Repo1 was meant to ease our life. I really wish we could go back to this simple scheme once again: stop tackling problems brought by providers and provide answers to problems brought by the business.

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Mixing Vaadin and Scala (with a touch of Maven)

January 24th, 2011 6 comments

People who are familiar with my articles know that I’m interested in Vaadin (see the “Go further” section below) and also more recently in Scala since both can increase your productivity.

Environment preparation

Thus it is only natural that I tried to embed the best of both worlds, so to speak, as an experience. As an added challenge, I also tried to add Maven to the mix. It wasn’t as successful as I had wished, but the conclusions are interesting (at least to me).

I already showed how to create Scala projects in Eclipse in a previous post, so this was really a no-brainer. However, layering Maven on top of that was trickier. The scala library was of course added to the dependencies list, but I didn’t found how to make Maven compile Scala code so that each Eclipse save does the compilation (like it is the case with Java). I found the maven-scala-plugin provided by Scala Tools. However, I wasn’t able to use it to my satisfaction with m2eclipse. Forget the Maven plugin… Basically what I did was create the Maven project, then update the Eclipse configuration from Maven with m2eclipse and finally add the Scala builder: not very clean and utterly brittle since any update would overwrite Eclipse files. I’m all ears if anyone knows the “right” way to do!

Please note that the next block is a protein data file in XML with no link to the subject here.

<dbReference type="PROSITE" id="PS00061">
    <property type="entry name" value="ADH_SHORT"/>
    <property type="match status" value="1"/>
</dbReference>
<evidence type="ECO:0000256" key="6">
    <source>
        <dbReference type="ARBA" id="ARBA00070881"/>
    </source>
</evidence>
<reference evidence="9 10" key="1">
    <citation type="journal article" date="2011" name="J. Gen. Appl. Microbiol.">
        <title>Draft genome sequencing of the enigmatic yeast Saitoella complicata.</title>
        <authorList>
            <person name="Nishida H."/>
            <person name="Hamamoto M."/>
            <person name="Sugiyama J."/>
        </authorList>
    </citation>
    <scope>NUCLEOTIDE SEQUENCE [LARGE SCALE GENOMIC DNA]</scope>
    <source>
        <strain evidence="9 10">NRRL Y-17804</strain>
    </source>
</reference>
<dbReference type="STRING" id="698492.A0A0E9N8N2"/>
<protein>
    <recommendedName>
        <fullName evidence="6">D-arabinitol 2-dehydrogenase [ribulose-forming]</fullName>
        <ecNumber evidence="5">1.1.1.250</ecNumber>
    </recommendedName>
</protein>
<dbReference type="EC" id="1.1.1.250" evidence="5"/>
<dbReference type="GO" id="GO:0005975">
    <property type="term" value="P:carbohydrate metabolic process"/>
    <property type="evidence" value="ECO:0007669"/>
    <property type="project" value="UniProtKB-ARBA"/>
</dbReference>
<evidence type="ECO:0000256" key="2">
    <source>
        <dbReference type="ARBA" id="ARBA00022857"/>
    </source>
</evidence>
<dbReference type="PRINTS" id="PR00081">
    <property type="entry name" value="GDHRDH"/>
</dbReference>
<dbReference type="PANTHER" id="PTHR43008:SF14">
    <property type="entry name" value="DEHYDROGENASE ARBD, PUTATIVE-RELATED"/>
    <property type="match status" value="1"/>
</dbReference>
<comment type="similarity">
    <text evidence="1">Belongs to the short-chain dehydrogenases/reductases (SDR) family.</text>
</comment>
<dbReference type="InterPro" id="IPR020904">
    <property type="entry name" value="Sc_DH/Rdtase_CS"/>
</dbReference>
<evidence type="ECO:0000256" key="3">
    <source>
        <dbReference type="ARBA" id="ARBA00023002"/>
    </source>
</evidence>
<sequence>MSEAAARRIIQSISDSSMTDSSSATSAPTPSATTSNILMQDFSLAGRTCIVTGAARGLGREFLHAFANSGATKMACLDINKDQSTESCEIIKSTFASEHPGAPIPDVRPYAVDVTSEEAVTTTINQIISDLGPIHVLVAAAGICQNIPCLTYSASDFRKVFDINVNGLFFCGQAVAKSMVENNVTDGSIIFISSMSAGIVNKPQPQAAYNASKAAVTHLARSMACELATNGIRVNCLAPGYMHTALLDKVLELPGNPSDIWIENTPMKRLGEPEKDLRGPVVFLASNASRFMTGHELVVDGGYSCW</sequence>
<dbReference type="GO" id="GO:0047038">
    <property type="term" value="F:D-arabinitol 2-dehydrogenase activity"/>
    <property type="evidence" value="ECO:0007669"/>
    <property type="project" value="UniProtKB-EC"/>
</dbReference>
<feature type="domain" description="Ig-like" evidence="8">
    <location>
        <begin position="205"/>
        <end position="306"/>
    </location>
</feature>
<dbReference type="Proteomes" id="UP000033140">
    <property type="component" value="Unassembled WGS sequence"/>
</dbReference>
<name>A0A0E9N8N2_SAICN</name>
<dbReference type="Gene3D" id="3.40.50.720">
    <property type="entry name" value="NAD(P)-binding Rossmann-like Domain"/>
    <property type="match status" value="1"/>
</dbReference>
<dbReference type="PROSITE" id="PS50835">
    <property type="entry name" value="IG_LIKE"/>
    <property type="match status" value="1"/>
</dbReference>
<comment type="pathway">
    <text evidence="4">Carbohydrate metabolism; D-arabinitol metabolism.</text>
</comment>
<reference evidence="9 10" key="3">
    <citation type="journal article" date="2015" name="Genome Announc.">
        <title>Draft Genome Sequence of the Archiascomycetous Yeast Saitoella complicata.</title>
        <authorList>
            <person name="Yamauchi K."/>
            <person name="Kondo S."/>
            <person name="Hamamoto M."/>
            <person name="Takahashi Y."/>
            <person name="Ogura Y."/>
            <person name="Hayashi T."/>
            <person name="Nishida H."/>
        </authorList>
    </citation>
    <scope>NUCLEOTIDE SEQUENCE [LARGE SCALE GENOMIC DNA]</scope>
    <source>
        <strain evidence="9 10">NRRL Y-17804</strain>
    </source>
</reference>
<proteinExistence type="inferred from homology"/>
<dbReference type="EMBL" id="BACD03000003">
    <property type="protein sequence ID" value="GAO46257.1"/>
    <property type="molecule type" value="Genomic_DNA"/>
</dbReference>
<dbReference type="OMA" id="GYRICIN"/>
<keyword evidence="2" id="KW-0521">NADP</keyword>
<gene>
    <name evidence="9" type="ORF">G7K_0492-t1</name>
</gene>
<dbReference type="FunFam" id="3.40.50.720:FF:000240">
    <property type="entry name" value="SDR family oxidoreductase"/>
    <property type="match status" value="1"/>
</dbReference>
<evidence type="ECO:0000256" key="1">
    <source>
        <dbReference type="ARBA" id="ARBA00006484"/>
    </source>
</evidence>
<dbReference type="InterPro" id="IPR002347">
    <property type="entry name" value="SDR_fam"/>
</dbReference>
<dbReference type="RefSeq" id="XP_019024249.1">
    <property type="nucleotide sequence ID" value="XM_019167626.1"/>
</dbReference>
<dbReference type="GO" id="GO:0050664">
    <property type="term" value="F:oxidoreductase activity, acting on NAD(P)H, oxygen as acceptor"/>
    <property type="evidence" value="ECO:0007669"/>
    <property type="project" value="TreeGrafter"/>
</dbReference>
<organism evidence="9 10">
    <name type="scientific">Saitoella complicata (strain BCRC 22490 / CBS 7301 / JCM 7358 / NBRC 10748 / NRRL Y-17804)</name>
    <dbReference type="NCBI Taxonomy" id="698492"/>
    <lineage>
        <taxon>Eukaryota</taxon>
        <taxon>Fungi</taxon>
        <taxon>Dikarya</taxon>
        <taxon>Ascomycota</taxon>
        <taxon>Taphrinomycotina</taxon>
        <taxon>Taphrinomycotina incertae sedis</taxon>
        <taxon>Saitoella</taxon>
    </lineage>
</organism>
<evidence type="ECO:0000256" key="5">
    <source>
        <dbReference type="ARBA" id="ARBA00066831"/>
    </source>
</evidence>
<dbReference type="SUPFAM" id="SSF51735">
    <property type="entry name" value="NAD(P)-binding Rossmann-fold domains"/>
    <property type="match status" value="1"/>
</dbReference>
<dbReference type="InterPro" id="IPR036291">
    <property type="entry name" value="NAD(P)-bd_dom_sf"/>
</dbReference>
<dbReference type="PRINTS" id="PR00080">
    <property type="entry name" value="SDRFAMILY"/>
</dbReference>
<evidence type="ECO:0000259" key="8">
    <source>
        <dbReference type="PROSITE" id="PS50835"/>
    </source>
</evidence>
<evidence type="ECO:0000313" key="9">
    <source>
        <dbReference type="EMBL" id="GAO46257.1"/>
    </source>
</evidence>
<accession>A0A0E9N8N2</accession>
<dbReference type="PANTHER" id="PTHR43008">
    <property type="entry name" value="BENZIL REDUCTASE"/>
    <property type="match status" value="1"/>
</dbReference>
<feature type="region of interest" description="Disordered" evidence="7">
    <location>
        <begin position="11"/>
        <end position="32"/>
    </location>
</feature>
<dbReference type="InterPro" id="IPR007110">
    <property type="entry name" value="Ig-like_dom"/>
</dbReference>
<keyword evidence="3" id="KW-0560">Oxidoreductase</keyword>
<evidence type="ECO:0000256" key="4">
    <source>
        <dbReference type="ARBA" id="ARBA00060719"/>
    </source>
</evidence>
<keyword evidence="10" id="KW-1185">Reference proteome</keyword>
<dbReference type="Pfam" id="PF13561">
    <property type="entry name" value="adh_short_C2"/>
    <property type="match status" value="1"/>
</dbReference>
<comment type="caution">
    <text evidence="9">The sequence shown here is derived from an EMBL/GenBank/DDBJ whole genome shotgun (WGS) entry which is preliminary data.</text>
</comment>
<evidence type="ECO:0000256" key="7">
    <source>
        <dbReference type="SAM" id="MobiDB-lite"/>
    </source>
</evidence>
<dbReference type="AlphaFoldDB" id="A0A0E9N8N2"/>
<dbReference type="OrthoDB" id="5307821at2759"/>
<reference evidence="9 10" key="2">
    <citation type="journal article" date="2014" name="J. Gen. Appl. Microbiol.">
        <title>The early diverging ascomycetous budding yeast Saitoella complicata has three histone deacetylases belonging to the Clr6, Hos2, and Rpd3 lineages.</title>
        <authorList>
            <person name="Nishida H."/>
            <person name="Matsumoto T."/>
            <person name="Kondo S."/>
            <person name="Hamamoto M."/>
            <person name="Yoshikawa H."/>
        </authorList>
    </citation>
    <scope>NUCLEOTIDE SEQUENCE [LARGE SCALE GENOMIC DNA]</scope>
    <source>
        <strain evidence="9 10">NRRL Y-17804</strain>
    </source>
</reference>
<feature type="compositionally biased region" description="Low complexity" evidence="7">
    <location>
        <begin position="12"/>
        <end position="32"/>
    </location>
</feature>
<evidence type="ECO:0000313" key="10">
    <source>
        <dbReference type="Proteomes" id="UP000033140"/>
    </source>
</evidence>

Development time

Now to the heart of the matter: I just want a text field and a button that, when pressed, displays the content of the field. Simple enough? Not really. The first problem I encountered was to create an implementation of the button click listener in Scala. In Vaadin, the listener interface has a single method void buttonClick(Button.ClickEvent event). Notice the type of the event? It is an inner class of Button and wasn’t able to import it in Scala! Anyone who has the solution is welcome to step forward and tell it.

Faced with this limitation, I decided to encapsulate both the listener and the event class in two standard Java classes, one in each. In order to be decoupled, not to mention to ease my life, I created a parent POM project, and two modules, one for the Java workaround classes, the other for the real application.

Next obstacle is also Scala-related, and due to a lack of knowledge on my part. I’m a Java boy so, in order to pass a Class instance, I’m used to write something like this:

eventRouter.addListenerVisibleClickEvent.class, this, "displayMessage")

Scala seems to frown upon it and refuses to compile the previous code. The message is “identifier expected but ‘class’ found”. The correct syntax is:

eventRouter.addListener(classOf[VisibleClickEvent], this, "displayMessage")

Moreover, while developing, I wrote a cast the Java way:

getWindow().showNotification(button.getCaption() + " " + (String) field.getValue())

My friend Scala loudly complained that “object String is not a value” and I corrected the code like so:

getWindow().showNotification(button.getCaption() + " " + field.getValue().asInstanceOf[String])

Astute readers should have remarked that concatenating strings render this cast unnecessary and I gladly removed it in the end.

Conclusion

In the end, it took more time than if I had done the example in Java.

  • For sure, some of the lost time is due to a lack of Scala knowledge on my part.
  • However, I’m not sure the number of code lines would have been lower in Java, due to the extra-code in order to access inner classes .
  • In fact, I’m positive that the project would have been simpler with Java instead of Scala (one project instead of a parent and 2 modules).

The question I ask myself is, if Scala cannot extend Java inner classes – and that being no mistake on my part, should API evolve with this constraint? Are inner classes really necessary in order to achieve a clean design or are they only some nice-to-have that are not much used?